The main properties of living systems are:
1. The unity of the chemical composition. Although the composition of living systems includes the same chemical elements as in the objects of inanimate nature, the ratio of various elements in living and nonliving is not the same. In living organisms, 98% of the chemical composition is accounted for by six elements: oxygen (–62%), carbon (–20%), hydrogen (–10%), nitrogen (–3%), calcium (–2.5%), phosphorus (-1.0%). In addition, living systems contain a combination of complex polymers, mainly proteins, nucleic acids, enzymes, etc., which are not inherent to inanimate systems.
2. The openness of living systems. Living systems are open systems. Living systems use external sources of energy in the form of food, light, etc. Flows of substances and energy pass through them, due to which metabolism – metabolism – is carried out in the systems. The basis of metabolism is anabolism (assimilation), that is, the synthesis of substances, and catabolism (dissimilation), that is, the decomposition of complex substances into simple ones with the release of energy, which is used for biosynthesis.
3. Living systems – self-governing, self-regulating, self-organizing systems.
Self-regulation is the property of living systems to automatically establish and maintain at a certain level certain physiological (or other) indicators of the system. Self-organization is the ability of a living system to adapt to changing conditions by changing the structure of its control system. With self-regulation and self-organization, control factors act on the system not from outside, but arise in it itself in the process of processing information that a living system exchanges with the external environment. This means that living systems are self-governing systems.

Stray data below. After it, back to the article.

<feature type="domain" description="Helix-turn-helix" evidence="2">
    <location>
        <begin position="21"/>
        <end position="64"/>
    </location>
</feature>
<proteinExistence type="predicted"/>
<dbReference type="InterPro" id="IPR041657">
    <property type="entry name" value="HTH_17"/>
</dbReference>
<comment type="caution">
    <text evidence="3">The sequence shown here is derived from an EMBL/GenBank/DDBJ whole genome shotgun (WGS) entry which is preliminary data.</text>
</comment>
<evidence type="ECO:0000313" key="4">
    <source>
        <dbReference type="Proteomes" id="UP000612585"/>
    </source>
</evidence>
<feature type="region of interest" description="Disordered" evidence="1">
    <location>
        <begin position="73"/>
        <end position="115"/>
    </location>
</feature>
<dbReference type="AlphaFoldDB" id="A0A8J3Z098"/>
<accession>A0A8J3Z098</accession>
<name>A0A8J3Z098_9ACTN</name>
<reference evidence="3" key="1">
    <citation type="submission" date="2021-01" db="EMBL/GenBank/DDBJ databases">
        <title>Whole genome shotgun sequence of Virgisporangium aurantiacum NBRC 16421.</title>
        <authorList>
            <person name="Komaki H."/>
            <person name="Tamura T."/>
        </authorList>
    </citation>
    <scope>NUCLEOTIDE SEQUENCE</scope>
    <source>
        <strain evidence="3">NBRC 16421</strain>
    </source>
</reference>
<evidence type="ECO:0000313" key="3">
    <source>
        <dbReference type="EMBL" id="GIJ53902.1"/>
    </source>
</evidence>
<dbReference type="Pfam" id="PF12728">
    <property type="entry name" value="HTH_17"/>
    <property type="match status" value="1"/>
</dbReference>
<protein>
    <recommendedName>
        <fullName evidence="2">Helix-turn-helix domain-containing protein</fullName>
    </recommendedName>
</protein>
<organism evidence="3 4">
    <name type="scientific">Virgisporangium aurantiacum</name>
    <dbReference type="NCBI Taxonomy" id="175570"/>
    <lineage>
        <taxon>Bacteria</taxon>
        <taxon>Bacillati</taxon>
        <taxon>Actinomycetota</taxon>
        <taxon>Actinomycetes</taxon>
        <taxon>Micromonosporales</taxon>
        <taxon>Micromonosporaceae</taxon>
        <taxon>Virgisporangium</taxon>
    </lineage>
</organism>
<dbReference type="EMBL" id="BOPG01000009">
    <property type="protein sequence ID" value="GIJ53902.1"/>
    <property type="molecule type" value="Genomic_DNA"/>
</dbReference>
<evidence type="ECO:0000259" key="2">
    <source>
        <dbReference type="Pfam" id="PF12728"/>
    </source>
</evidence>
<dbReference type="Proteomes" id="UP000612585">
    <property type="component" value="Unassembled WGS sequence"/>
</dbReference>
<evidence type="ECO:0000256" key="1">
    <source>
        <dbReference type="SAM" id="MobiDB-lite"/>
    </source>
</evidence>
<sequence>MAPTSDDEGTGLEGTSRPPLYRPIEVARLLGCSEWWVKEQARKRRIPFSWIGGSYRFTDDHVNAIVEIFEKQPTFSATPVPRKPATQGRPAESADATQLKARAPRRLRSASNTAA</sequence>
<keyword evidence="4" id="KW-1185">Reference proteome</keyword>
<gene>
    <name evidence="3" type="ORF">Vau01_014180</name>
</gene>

4. Living systems – self-reproducing systems. Living systems exist for a finite time. Maintenance of life is associated with self-reproduction, due to which a living creature reproduces its own kind.
5. The variability of living systems. Variability is associated with the acquisition by the body of new traits and properties. This phenomenon is the opposite of heredity and plays a role in the selection process of organisms that are most adapted to specific conditions.
6. Ability to grow and develop. Growth – an increase in size and weight while maintaining common structural features; growth is accompanied by development, that is, the emergence of new traits and qualities. Development can be individual (ontogenesis), when all the properties of an organism are successively manifested, and historical, which is accompanied by the formation of new species and the progressive complication of the living system (phylogenesis).
7. Irritability is an integral feature of all living things. Irritability is associated with the transfer of information from the external environment to a living system and is manifested in the form of system reactions to external influences.